Howard: Yeah, it does make sense. You know, you could kind of feel it. I mean I didn’t know his music. I had never heard his record. And yet sitting down in the presence of that guy he threw off such incredible charisma. And he talked so intelligently about the music he was making as if he had a plan, as if he knew this music was different and why it was different, and that he had to make music that sounded like war. Because America, particularly, was obsessed with war. And so his reaction to America’s reaction to the war was to put it right back into their faces ballistically. He wanted to make his music sound like machine gun attacks and overhead bomb strafings, and all of this stuff he was feeling. And remember–though I didn’t know it beforehand–he had been in the Army.
Bill: He was a paratrooper.
Howard: He had lived through all of this stuff. It wasn’t like he had to try to picture what it would’ve been like to be in combat. He had been there. So he was taking this back and shoving it in the faces of Middle America and was saying, “You don’t know what it was like. This is what it was like. And those sounds took people right there to the battlefield.
There was an urgency to Hendrix’s guitar playing and to his writing that has never been duplicated because nobody went through those experiences. And nobody filtered all of those musical experiences through the years that he had playing on the chitlin’ circuit with Little Richard…and backing up Ike Turner and doing all of the things that he had to do to get to that place where he was considered to be not only a personality and a brilliant sortta over-the-top performer but a state of the art musician. He was always the player’s player.
Bill: I clearly heard in the film and then I got confirmation about this when I listened to the commentary that some of the songs were remixed for the film, like leaving out the horn parts in “She’d Rather Be With Me.” Was that the one?
Howard: That is the one, sir. That was not my idea. I mean, I have to give the credit to Harold Bronson who thought, “Let’s not use the original [mix] here. They’re playing at the Speakeasy Club in London.” We sounded exactly like we sounded on the record with the addition of those horns with “She’d Rather Be With Me” kind of a razzmatazz honky-tonk song, so he yanked all of that out. And we yanked down the piano parts that made it sort of honky-tonk too and turned it more to what we sounded like in person for the last shot of the movie.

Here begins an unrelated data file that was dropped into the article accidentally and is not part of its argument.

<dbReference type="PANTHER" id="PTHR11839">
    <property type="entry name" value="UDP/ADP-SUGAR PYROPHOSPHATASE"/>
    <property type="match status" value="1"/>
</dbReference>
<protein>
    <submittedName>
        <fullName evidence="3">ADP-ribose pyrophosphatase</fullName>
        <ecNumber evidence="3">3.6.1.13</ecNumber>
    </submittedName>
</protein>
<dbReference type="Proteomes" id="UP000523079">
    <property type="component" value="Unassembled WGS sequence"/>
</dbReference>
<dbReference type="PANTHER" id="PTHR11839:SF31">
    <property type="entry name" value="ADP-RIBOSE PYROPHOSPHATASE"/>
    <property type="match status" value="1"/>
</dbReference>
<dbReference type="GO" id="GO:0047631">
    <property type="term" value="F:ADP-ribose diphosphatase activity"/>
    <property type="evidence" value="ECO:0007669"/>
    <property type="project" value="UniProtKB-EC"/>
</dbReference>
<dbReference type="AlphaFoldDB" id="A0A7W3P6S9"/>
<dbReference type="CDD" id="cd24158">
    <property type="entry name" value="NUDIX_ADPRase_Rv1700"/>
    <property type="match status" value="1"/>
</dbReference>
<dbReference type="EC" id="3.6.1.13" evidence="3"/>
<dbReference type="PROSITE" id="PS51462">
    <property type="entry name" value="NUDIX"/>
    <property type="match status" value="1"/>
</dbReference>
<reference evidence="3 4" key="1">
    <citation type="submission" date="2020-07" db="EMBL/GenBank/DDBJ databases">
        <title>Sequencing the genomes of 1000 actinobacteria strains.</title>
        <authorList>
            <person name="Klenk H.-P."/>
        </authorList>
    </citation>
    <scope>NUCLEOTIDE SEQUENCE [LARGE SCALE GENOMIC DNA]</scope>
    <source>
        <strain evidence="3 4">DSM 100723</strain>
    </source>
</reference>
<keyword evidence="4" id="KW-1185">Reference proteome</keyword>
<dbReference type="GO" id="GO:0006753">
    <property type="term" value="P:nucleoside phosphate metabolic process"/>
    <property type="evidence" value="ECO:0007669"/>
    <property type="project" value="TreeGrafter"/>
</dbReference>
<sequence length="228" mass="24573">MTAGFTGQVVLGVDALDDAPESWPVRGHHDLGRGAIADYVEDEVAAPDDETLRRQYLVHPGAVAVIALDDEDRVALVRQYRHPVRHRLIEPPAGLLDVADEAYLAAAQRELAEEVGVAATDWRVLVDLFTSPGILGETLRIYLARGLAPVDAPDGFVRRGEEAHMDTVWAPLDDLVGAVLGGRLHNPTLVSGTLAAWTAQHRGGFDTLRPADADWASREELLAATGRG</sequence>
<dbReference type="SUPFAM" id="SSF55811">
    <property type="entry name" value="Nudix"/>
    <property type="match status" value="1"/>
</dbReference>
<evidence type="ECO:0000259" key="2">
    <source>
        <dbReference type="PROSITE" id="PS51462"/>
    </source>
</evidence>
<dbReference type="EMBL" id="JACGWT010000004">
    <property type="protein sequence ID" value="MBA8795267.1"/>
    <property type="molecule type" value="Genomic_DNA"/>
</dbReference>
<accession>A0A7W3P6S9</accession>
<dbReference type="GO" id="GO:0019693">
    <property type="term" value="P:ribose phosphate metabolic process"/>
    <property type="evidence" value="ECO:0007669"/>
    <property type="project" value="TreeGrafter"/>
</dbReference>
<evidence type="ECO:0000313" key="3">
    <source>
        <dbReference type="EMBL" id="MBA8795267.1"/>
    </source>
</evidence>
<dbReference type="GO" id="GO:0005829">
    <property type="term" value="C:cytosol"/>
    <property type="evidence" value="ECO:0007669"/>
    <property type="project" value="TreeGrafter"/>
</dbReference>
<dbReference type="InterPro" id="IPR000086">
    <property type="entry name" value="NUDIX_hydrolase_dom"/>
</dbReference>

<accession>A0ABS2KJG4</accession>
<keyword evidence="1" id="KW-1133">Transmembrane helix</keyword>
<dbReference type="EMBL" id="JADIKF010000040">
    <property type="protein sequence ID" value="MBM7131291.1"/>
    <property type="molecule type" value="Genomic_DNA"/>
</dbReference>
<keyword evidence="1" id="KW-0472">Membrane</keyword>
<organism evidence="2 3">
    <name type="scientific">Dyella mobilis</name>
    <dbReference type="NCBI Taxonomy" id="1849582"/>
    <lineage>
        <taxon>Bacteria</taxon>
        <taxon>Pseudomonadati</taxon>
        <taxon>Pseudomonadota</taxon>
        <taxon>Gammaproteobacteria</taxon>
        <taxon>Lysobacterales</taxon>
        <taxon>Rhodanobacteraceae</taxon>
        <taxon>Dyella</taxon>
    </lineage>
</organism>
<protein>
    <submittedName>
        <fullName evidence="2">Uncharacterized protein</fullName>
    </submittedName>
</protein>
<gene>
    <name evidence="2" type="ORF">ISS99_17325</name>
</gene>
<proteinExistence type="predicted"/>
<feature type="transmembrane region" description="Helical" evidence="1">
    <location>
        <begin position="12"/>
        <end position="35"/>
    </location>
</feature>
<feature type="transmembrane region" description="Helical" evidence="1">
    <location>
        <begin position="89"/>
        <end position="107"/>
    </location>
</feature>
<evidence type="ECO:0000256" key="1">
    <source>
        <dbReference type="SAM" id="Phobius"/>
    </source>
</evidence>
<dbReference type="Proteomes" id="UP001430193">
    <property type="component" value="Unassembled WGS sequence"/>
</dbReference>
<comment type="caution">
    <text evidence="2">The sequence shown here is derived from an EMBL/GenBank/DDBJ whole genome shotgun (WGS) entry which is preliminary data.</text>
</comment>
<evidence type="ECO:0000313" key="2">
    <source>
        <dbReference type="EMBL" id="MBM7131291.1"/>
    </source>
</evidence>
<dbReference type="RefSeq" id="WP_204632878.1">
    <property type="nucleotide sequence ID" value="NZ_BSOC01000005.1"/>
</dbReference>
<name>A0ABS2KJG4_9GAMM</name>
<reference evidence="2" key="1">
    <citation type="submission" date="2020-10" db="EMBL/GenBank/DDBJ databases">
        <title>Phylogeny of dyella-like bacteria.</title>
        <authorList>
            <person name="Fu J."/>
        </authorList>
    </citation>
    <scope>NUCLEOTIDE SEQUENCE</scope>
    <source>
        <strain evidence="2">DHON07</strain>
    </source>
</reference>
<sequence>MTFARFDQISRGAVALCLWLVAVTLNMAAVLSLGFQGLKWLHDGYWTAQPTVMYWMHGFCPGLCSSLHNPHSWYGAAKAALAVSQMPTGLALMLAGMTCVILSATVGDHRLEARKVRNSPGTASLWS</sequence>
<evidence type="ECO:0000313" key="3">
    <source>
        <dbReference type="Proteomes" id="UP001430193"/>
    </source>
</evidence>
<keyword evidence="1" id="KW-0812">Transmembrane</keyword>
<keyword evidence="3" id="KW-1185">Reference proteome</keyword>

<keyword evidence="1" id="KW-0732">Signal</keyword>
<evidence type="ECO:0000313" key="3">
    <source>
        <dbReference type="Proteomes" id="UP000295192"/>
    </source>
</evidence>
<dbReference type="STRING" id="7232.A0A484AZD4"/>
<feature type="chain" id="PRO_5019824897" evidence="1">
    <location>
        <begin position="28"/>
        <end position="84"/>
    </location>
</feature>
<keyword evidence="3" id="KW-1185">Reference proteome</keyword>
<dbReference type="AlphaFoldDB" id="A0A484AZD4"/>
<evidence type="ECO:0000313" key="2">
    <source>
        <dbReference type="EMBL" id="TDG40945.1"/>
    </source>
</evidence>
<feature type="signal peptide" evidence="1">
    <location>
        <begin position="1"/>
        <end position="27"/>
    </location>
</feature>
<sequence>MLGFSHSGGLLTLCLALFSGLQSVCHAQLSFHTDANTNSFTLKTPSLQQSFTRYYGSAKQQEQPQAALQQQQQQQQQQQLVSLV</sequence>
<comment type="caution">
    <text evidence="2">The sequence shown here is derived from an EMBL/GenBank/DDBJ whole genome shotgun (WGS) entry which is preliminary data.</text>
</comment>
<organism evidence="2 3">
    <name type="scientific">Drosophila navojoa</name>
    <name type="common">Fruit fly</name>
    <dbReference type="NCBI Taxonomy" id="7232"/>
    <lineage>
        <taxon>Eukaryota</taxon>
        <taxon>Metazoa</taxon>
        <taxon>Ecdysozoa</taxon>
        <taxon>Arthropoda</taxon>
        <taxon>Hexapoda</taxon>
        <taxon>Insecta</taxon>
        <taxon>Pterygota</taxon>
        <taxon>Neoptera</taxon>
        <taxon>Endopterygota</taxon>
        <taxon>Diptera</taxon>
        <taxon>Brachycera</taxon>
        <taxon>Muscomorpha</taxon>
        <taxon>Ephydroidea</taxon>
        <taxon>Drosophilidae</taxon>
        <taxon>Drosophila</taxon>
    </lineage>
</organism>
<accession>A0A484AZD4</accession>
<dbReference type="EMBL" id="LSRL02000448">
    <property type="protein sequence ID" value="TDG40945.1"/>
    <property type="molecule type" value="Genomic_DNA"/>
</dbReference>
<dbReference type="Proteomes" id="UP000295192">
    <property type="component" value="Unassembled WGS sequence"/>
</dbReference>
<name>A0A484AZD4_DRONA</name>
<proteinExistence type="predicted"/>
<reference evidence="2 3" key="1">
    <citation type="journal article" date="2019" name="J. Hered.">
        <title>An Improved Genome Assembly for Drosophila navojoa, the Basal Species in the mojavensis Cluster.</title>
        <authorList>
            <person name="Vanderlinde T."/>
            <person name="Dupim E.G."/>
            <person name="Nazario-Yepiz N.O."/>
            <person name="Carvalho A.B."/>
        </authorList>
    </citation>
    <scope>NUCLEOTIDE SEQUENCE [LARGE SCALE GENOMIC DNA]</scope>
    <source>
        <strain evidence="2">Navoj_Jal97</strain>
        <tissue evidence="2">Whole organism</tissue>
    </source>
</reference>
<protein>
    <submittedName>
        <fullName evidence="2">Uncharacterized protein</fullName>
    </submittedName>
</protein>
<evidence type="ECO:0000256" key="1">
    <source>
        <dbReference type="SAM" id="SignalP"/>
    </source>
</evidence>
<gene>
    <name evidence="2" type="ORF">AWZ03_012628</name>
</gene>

And I think it works. It keeps you “in the minute”, and it makes you remember that those horns and all of those orchestra parts that the Turtles wound up working with later in their career that all of that stuff was thrown on after the fact.
When we went in we always went in as a band. There were no sessions players who ever played on a Turtles record. We were not the Monkees or the Byrds or the Beach Boys. We played our own stuff. We were the only L.A. band as far as I know who played their own stuff. I will still take that to the grave with great satisfaction, and we did it, and I’m really proud of the fact that we never fell back on session people or in Lee Sklar or Hal Blaine–that whole team, the Wrecking Crew–those same guys. You know, I’m still in contact with those people and I love them forever but they never played on a Turtles song.
Bill: And it’s part of what gave you a different sound, too. This morning I was listening to the three songs that you did on the BBC’s Saturday Club. During the same trip, I guess. I know that the BBC stuff was always 2-track or something. You could do the instruments live and then you could go back and overdub the vocals, but that was it. So this is, to my knowledge, the only actual recorded evidence of what the Turtles actually sounded like live back in the day.
Howard: You know, I don’t think people know–that even after all of this time has passed, and even though we are trying to immortalize ourselves after the fact–not a lot of people realize what a great band that Turtles band was.
Listen to a drummer like Johnny Barbata. He was emulated by nearly everybody out there who is playing music today. One of the great rock drummers of all time, certainly. And we brought Jim Pons with us into the Mothers Of Invention because he was just that good, and he stayed with us for…maybe…20 years, and he is known as “our guy.” This band was incredibly tight. We knew what we had and we really loved to perform.
I still think that still shows up in our current shows. I think that when you see a Turtles show in the year 2009 or 2010 you’re gonna see the exact same love of the music. If people like it and if we weren’t fans first and performers second we wouldn’t be here.
Bill: I saw you back in the 90s. And about 7 or 8 years ago you played at Harrah’s Casino in Cherokee, North Carolina (which is only about an hour from here), and I missed that. Since then you haven’t been in the area, ’cause I’ve been checking.
Howard: Ah, we’re the victims of circumstance! What can I tell ya? The economy is certainly changing things.
Howard: A lot of cities that last year at this time would’ve been throwing free festivals and appreciations for their townspeople and stuff are realizing that they can’t do that. If they really want to take the parking meter money that keeps the city alive, in their charity work and their maintenance of roads and schools and stuff they really have to stop being generous with their free festivals and a lot of the community appreciation stuff.